Here are all Australian observations currently identified as Diomedea epomophora ssp. sanfordi: https://www.inaturalist.org/observations?place_id=6744,7333,7616,10287,10293,118147&taxon_id=508988
Here are all Australian observations currently identified only as Diomedea epomophora: https://www.inaturalist.org/observations?lrank=species&place_id=6744,7333,7616,10287,10293,118147&taxon_id=508987

4 . Wandering Albatross (Diomedea exulans) will be split into four species: Amsterdam Albatross (Diomedea amsterdamensis), Antipodean Albatross (Diomedea antipodensis), Tristan Albatross (Diomedea dabbenena), and Snowy Albatross (Diomedea exulans), with these being currently equivalent to subspecies. As of writing, this split is yet to be committed on iNat.

To my understanding this seems like quite a complex situation as these taxa overlap extensively, so I have no idea how the split will be executed on iNat for observations that are not currently identified to one of the subspecies. For observations that are identified to subspecies:

Diomedea exulans ssp. exulans will become Diomedea exulans. Here are all Australian observations currently identified as this subspecies: https://www.inaturalist.org/observations?place_id=6744,7333,7616,10287,10293,118147&taxon_id=508989
Diomedea exulans ssp. dabbenena will become Diomedea dabbenena. There are currently no Australian observations identified as this subspecies, but it is known to be an occasional visitor.
Diomedea exulans ssp. antipodensis will become Diomedea antipodensis ssp. antipodensis. Here are all Australian observations currently identified as this subspecies: https://www.inaturalist.org/observations?place_id=6744,7333,7616,10287,10293,118147&taxon_id=508989
Diomedea exulans ssp. gibsoni will become Diomedea antipodensis ssp. gibsoni. Here are all Australian observations currently identified as this subspecies: https://www.inaturalist.org/observations?place_id=6744,7333,7616,10287,10293,118147&taxon_id=508992
Diomedea exulans ssp. amsterdamensis will become Diomedea amsterdamensis. There are currently no Australian observations identified as this subspecies, but it is known to be a rare visitor off the WA coast.
Here are all Australian observations currently identified only as Diomedea exulans: https://www.inaturalist.org/observations?lrank=species&place_id=6744,7333,7616,10287,10293,118147&taxon_id=508990. These will need to be reassessed to determine which new species they fall into.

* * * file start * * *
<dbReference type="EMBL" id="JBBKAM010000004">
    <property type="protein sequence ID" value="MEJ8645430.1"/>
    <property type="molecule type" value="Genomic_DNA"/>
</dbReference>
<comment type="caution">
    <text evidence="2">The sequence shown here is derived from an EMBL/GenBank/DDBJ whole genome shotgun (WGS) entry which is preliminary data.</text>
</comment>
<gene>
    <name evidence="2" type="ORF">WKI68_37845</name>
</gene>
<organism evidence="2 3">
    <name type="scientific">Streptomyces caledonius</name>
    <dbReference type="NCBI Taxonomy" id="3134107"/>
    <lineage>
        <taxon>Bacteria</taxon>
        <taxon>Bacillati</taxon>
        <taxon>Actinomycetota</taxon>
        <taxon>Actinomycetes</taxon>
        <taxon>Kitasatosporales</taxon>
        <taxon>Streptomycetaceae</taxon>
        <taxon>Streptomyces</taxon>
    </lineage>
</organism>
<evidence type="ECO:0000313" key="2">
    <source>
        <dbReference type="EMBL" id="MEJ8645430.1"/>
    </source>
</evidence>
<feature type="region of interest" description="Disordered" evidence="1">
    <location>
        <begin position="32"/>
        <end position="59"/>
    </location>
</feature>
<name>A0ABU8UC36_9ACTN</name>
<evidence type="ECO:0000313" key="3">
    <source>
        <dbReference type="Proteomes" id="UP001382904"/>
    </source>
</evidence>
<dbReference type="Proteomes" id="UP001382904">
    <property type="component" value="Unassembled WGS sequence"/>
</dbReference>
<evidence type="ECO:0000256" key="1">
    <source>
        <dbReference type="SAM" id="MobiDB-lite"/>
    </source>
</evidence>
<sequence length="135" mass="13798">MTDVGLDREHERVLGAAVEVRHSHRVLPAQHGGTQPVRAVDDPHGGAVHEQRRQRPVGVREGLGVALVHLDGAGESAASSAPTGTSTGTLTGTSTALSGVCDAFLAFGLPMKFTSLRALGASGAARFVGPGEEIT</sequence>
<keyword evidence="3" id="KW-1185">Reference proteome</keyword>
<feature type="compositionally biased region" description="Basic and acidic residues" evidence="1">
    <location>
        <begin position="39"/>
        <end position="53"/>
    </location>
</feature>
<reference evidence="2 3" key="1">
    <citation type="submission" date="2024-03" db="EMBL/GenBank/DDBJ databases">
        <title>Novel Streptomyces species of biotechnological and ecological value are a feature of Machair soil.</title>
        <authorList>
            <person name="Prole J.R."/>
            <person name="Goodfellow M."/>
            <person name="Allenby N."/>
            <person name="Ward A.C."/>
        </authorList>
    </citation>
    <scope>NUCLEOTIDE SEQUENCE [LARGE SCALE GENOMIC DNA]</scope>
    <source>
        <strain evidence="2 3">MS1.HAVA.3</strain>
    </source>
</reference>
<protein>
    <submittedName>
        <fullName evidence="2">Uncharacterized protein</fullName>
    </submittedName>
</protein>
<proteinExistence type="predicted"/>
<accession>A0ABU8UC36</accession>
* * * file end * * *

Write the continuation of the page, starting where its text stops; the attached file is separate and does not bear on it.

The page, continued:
5 . Yellow-nosed Albatross (Thalassarche chlororhynchos) will be split into Indian Yellow-nosed Albatross (Thalassarche carteri) and Atlantic Yellow-nosed Albatross (Thalassarche chlororhynchos). Thalassarche carteri was previously treated as a subspecies of Thalassarche chlororhynchos, Thalassarche chlororhynchos ssp. carteri As of writing, this split is yet to be committed on iNat.

Australian records currently identified as Thalassarche chlororhynchos ssp. chlororhynchos will be swapped to Thalassarche chlororhynchos.
Australian records currently identified as Thalassarche chlororhynchos ssp. carteri will be swapped to Thalassarche carteri.
I am unsure what will happen to records currently only identified to species, and whether they will be rolled back to genus or not. Whether or not they are, I would recommend reassessing any records not currently identified to subspecies as the two are very similar.

Here are all Australian observations currently identified as Thalassarche chlororhynchos ssp. chlororhynchos: https://www.inaturalist.org/observations?place_id=6744,7333,7616,10287,10293,118147&taxon_id=501159
Here are all Australian observations currently identified as Thalassarche chlororhynchos ssp. carteri: https://www.inaturalist.org/observations?place_id=6744,7333,7616,10287,10293,118147&taxon_id=501158
Here are all Australian observations currently identified only as Thalassarche chlororhynchos: https://www.inaturalist.org/observations?lrank=species&place_id=6744,7333,7616,10287,10293,118147&taxon_id=4091

6 . Cattle Egret (Bubulcus ibis) will be split into Eastern Cattle Egret (Bubulcus coromandus) and Western Cattle Egret (Bubulcus ibis), with these being currently equivalent to subspecies. The Eastern Cattle Egret is the species present in Australia. As of writing, this split is yet to be committed on iNat, but it will be a straightforward one for Australia.

All iNat records for Australia, including those only identified as Cattle Egret and those identified to the subspecies Bubulcus ibis ssp. coromandus, will be automatically swapped to Eastern Cattle Egret, so no further action is required.

Here are all Australian observations: https://www.inaturalist.org/observations?place_id=6744,7333,7616,10287,10293,118147&taxon_id=5017

7 . Intermediate Egret (Ardea intermedia) was split into Plumed Egret (Ardea plumifera), Yellow-billed Egret (Ardea brachyrhyncha), and Medium Egret (Ardea intermedia), with these previously being currently equivalent to subspecies.

Whilst all Australian observations were automatically swapped to Plumed Egret, including those only identified as Plumed Egret and those identified to the subspecies Ardea intermedia ssp. plumifera, and Plumed Egret is the expected species at any location in Australia (see exceptions below), Ardea intermedia sensu strictu has been documented from Australia (see this paper: https://www.researchgate.net/publication/364226893_Taxonomic_revision_occurrence_and_identification_of_Intermediate_Egret_Ardea_intermedia_in_North_Queensland_Australia), so it's worth keeping an eye out!

Here are the taxon swaps:
https://www.inaturalist.org/taxon_changes/133047
https://www.inaturalist.org/taxon_changes/133045

Here are all Australian observations: https://www.inaturalist.org/observations?place_id=6744,7333,7616,10287,10293,118147&taxon_id=1505779

There are two exceptions here, with two observations of Medium Egret currently in Australian territories, one at Cocos (Keeling) Islands and one at Christmas Island: https://www.inaturalist.org/observations?place_id=6744,7333,7616,10287,10293,118147&taxon_id=558445